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  #34  
Old 12-14-2009, 01:40 AM
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Reason why is that it just seems to me that yes after countless generations we eventually adapt to our surroundings, but it must take a lot of energy to do so, enough that its just out of human reach [for right now].
Actually there can be evolution after just one generation if the population isn't in equilibrium. Not major changes like gaining wings or losing limbs, but minor changes can occur that can accumulate to eventually lead to these landmark changes-- even in humans. A good example of evolution in humans that's happening now is antibiotic resistance.

I typed more of an explanation, but figured this isn't the thread for it and that most people probably aren't as interested in the sciencey jargon as I am, and restrained myself.
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  #35  
Old 12-14-2009, 01:49 AM
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Well yeah the small stuff is just that small stuff.

But I mean like apes turning into humans...or fish into land creatures. It was a series of small events, but even those small events were big leaps for creatures like that.
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"I don't long for a gender-free society, but I would dearly love one that wasn't gender-*stupid*."-- Elise Matthesen (in alt.polyamory)

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  #36  
Old 12-14-2009, 02:42 AM
Quath Quath is offline
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Originally Posted by BloodGamers View Post
I am not a supporter of the fact that just one being said hey i'll make this and this and wham-bam thank-you-mam it happened. I'm all for evolution. I just think there is room for both and you can say that some force be it a god, a goddess, hell even an alien petri dish, whatever, but say that they started the evolution. Reason why is that it just seems to me that yes after countless generations we eventually adapt to our surroundings, but it must take a lot of energy to do so, enough that its just out of human reach [for right now].
Yeah, the compromise position is theistic evolution. That can either mean that God is more of a deist deity who set it all up and let the chips fall where they may (and he knew where it would lead). Or it can mean that God nudged evolution for humans along. The second interpretation suffers from lack of intelligence in human design. Like the eyes in humans are not "designed" as well as in a squid (which would imply that God worked on the squid more than humans). We should also see places where humans seem to advance more than probability would allow.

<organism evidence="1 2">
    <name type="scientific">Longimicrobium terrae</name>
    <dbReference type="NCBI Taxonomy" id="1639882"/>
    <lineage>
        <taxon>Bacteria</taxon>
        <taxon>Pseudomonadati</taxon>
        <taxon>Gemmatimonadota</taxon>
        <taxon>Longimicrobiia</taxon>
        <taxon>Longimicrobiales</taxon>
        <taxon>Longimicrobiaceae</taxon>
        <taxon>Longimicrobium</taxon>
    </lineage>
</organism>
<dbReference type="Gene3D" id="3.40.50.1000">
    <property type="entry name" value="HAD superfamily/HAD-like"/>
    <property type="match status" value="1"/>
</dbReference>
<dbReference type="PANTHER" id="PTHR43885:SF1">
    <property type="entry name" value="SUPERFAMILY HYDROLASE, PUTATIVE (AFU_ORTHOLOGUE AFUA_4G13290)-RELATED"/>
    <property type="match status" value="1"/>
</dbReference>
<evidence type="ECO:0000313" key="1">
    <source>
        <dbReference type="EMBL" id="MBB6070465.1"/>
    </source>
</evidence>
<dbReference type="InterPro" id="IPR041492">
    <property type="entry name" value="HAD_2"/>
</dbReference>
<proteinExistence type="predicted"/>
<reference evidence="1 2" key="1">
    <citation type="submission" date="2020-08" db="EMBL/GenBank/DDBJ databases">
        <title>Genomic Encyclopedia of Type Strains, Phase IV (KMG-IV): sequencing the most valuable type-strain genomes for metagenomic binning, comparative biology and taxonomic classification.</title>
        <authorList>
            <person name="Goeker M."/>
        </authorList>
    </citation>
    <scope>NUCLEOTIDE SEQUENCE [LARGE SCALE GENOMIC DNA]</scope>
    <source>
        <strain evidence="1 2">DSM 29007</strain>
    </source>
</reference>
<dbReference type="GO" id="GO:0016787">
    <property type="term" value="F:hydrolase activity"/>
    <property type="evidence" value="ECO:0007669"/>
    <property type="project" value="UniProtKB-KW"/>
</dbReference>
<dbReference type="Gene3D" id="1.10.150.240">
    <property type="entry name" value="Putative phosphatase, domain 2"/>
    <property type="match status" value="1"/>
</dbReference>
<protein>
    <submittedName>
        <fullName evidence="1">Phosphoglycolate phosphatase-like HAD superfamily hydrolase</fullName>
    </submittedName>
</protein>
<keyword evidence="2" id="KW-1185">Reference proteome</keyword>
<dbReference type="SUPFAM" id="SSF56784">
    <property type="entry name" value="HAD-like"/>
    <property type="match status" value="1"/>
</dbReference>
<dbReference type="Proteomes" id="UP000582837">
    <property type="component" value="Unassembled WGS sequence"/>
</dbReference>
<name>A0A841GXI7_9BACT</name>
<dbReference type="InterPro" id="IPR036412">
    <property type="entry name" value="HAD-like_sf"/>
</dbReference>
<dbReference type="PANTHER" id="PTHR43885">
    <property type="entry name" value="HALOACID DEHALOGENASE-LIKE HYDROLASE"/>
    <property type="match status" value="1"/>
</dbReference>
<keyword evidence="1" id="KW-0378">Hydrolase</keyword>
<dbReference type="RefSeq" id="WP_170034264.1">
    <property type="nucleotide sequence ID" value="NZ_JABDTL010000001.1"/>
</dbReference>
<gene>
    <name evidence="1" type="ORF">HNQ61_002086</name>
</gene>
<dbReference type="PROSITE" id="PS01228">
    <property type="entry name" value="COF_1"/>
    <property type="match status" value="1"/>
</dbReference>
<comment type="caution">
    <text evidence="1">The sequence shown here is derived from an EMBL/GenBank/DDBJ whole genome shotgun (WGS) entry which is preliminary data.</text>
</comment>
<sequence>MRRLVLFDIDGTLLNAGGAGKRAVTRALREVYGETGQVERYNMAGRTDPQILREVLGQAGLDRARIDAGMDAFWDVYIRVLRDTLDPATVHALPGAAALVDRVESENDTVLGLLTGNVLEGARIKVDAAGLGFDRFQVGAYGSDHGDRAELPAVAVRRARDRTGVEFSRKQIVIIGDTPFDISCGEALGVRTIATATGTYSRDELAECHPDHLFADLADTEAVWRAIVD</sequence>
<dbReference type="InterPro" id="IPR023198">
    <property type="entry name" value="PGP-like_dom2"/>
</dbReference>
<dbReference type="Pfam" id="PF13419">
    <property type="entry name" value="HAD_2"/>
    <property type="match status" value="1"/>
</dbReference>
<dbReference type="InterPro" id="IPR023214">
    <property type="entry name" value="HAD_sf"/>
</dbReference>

When I was Christian, I accepted evolution. But it was not easy because where does the garden of Eden fit in? Did God just pick two humans out of the mix and put them in a zoo? Some of this made me start to rethink my theology.
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  #37  
Old 12-14-2009, 03:16 AM
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Since this is the spiritual thread...

I've always wondered why someone feels the need to 'prove' what they thing spiritually. No, I take that back. I once used to be a "rabid atheist". Once I realized that it is I was doing, I started to resent it.

Why does someone have to knock someone who believes differently, just because it's different? As long as someone isn't forcing their beliefs (i.e. Christians enacting into law "moral" sexual practices) unto me, I have no problems with them. Why rag on someone for finding their peace or happiness?
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  #38  
Old 12-14-2009, 10:04 AM
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R's parents are very zealous Christians who try to convert everyone to their denomination. When they started in on our kids, we drew the line.

The end result is: They're only allowed to see their grandkids as long as they don't mention religion to them in any way.

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  #39